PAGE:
Saint Peter of the Rock, heritage in eastern Cuba

Saint Peter of the Rock, heritage in eastern Cuba

Heritage & Traditions

By Nina Pereira

Imposing at the entrance to the bay of Santiago de Cuba, in the east of the island, the Castle of San Pedro de la Roca (St. Peter of the Rock) is a privileged witness to the history of the country and one of its most important heritage sites.

The fortress, also known as El Morro, because it is located on a rocky promontory of that name, was built as a result of commercial and political rivalries in the Caribbean region in the 17th century, in order to protect the important port of the place.

The fortification, designed by the Italian military engineer Juan Bautista Antonelli, began to be built in 1638, during the government of Don Pedro de la Roca y Borjas, and is considered a jewel of military architecture in this geographical area during the colonial period, with features of medieval and renaissance styles.

During the wars of independence in the 19th century, this intricate complex of forts, bastions and batteries lost its defensive importance and was destined as a military prison. Among other historical events, the castle witnessed on July 3, 1898, the Naval Battle of Santiago de Cuba, between the Spanish squad commanded by Vice Admiral Pascual Cervera and a North American squad, a fact that put an end to the colonial rule of Spain in America.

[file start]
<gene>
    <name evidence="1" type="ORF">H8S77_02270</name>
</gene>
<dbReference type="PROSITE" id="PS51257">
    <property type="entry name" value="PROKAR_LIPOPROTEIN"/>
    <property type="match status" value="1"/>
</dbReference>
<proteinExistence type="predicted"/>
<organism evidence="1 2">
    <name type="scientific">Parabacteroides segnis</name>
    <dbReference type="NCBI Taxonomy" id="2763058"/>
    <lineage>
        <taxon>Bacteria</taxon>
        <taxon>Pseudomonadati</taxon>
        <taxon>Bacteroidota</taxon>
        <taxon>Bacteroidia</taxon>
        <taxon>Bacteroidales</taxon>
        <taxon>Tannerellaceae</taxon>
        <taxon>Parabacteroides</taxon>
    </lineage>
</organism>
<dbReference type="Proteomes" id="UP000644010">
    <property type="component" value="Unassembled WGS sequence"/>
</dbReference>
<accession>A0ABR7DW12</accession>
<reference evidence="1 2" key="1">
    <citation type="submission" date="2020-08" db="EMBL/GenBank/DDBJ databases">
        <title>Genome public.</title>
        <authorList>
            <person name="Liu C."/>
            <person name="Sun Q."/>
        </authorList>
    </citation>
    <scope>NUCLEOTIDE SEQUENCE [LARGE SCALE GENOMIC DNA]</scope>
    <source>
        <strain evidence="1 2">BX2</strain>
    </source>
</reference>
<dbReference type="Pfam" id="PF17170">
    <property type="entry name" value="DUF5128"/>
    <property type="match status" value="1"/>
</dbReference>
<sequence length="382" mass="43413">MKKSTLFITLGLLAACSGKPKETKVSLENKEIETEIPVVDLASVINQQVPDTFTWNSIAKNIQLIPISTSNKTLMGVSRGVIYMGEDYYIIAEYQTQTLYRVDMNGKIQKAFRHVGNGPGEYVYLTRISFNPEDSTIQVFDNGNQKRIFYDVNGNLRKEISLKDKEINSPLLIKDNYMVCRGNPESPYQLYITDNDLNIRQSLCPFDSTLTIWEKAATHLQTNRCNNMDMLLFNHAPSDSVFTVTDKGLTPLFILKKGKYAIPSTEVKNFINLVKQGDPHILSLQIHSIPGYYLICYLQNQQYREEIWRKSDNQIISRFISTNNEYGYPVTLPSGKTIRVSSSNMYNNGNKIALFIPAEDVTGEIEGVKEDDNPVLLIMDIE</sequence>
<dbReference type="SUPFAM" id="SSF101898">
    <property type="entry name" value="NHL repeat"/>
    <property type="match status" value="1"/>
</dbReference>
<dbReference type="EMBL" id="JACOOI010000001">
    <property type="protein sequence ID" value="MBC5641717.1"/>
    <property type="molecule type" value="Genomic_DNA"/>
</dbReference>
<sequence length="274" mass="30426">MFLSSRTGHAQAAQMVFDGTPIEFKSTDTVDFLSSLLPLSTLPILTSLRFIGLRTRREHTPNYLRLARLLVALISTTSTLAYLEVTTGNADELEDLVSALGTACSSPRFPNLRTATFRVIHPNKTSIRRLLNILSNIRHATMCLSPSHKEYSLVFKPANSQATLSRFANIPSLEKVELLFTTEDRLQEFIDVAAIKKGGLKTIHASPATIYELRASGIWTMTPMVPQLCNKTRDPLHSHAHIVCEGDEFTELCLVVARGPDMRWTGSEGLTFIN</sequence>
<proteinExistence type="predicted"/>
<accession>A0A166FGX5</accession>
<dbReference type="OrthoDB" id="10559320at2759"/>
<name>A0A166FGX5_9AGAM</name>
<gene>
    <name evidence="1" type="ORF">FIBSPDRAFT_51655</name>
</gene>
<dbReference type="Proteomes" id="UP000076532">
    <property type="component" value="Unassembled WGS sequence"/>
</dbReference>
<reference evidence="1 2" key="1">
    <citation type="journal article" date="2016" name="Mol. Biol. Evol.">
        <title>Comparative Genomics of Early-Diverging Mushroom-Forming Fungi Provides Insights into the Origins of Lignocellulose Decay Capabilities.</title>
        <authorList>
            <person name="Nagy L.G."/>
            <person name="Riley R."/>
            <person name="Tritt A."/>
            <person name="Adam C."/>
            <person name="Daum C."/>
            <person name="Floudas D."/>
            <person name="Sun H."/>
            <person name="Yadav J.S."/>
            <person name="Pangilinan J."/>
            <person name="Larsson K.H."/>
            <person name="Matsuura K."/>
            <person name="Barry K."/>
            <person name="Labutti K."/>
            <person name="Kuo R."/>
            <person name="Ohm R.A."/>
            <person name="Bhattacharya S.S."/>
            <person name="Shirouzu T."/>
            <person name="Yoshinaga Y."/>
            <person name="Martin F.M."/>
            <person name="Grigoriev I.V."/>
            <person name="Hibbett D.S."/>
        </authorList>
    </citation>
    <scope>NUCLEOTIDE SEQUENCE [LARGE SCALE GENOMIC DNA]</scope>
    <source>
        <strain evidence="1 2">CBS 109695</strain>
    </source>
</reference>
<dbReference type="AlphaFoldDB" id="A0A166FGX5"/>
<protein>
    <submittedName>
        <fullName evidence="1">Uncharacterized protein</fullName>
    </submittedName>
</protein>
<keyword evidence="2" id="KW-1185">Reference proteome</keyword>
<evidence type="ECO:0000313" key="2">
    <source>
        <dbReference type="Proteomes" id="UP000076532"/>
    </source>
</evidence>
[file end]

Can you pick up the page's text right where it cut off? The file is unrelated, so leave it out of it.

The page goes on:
After the end of the Spanish-Cuban-American War, the fortress was occupied by the US Army, and in 1904 it was registered as the property of the Cuban State.

For decades the fortress was abandoned, until it was restored in 1962, and on July 23, 1978 a museum was inaugurated inside, which shows visitors its interiors, the history of piracy in the Caribbean and various collections of several centuries.

As a fair recognition of its values, the Castle of San Pedro de la Roca was declared a National Monument in 1979, and in 1997 it was inscribed on the UNESCO World Heritage List. A few steps from the castle there is a lighthouse dating from 1842, damaged during the war actions of the 19th century, but later restored and still in use, with a range of 45 miles